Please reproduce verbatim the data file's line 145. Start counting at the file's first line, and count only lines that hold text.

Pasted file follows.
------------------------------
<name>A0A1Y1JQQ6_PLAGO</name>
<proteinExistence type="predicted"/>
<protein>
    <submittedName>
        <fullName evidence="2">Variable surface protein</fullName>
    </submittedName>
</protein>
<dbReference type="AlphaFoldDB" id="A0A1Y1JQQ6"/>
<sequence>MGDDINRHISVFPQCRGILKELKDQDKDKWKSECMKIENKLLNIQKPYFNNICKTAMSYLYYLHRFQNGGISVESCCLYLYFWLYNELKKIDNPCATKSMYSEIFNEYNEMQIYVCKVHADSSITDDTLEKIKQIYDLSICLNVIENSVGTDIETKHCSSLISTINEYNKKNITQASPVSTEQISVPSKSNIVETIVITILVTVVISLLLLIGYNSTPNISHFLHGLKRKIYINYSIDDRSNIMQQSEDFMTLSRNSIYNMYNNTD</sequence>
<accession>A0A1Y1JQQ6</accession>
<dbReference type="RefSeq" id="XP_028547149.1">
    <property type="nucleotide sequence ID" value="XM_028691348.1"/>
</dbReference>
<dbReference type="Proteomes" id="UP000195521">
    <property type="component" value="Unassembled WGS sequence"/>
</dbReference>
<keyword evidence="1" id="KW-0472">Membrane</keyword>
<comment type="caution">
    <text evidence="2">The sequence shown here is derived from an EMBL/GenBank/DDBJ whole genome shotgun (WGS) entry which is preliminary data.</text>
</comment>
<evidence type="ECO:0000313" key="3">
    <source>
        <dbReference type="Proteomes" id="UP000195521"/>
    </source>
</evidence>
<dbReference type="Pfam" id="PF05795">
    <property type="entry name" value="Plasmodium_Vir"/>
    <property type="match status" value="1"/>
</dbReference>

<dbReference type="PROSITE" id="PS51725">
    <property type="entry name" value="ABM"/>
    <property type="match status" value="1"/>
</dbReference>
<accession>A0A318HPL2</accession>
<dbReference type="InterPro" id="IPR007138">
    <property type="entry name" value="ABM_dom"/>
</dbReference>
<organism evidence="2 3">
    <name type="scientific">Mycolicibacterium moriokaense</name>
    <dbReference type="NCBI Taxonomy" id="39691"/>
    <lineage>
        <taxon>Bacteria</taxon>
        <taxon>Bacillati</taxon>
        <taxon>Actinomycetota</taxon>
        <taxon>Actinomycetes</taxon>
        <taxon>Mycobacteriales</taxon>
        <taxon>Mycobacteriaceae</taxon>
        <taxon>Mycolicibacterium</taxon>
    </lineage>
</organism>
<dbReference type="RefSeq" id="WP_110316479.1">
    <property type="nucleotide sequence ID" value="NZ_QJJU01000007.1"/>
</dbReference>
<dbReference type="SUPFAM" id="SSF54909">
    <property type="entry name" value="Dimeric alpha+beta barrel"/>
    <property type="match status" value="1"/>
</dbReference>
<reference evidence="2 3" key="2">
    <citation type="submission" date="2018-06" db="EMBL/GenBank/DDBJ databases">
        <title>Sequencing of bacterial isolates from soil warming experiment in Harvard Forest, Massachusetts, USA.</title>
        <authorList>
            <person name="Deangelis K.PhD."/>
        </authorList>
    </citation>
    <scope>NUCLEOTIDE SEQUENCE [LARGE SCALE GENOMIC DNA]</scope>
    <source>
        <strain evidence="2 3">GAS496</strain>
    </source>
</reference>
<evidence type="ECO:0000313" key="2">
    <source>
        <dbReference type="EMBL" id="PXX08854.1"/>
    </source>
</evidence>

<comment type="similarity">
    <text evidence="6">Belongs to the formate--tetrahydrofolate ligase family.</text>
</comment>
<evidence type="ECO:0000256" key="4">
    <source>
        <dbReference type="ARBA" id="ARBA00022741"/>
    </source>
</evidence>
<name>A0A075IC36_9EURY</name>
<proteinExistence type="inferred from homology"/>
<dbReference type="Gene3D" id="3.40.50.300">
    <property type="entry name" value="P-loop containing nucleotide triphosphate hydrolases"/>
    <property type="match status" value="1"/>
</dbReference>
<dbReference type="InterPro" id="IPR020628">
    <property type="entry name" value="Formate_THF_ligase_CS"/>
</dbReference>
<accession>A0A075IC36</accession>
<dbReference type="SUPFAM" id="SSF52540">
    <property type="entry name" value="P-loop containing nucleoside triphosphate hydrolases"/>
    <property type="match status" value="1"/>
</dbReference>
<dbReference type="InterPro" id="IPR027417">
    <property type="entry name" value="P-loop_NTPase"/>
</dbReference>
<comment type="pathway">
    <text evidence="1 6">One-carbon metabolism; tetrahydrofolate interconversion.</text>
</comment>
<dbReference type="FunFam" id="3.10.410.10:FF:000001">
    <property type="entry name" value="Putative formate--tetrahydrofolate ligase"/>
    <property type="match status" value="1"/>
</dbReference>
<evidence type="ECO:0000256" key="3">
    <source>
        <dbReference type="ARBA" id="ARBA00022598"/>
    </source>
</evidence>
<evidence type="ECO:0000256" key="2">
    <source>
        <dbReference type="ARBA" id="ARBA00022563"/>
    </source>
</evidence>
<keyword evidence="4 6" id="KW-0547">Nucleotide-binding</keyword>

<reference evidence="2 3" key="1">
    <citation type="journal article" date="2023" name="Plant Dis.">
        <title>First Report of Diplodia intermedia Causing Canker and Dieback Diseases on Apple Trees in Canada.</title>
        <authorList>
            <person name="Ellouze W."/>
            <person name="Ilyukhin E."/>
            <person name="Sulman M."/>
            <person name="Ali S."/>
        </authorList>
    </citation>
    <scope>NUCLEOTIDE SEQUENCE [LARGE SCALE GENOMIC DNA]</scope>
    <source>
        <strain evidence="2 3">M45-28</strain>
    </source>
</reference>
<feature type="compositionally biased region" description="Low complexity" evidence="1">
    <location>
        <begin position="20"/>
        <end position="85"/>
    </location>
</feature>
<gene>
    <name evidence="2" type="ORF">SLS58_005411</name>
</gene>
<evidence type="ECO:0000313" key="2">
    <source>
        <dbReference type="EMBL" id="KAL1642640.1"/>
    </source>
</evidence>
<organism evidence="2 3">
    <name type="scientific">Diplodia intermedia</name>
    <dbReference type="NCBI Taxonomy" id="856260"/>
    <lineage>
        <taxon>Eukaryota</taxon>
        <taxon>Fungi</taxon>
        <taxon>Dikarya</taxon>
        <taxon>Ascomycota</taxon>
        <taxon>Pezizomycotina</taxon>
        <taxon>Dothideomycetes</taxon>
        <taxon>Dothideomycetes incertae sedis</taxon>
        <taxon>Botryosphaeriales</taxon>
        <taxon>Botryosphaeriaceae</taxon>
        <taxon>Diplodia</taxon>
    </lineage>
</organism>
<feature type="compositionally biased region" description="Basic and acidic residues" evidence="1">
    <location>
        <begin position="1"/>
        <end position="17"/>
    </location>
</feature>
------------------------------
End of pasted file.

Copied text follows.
    </source>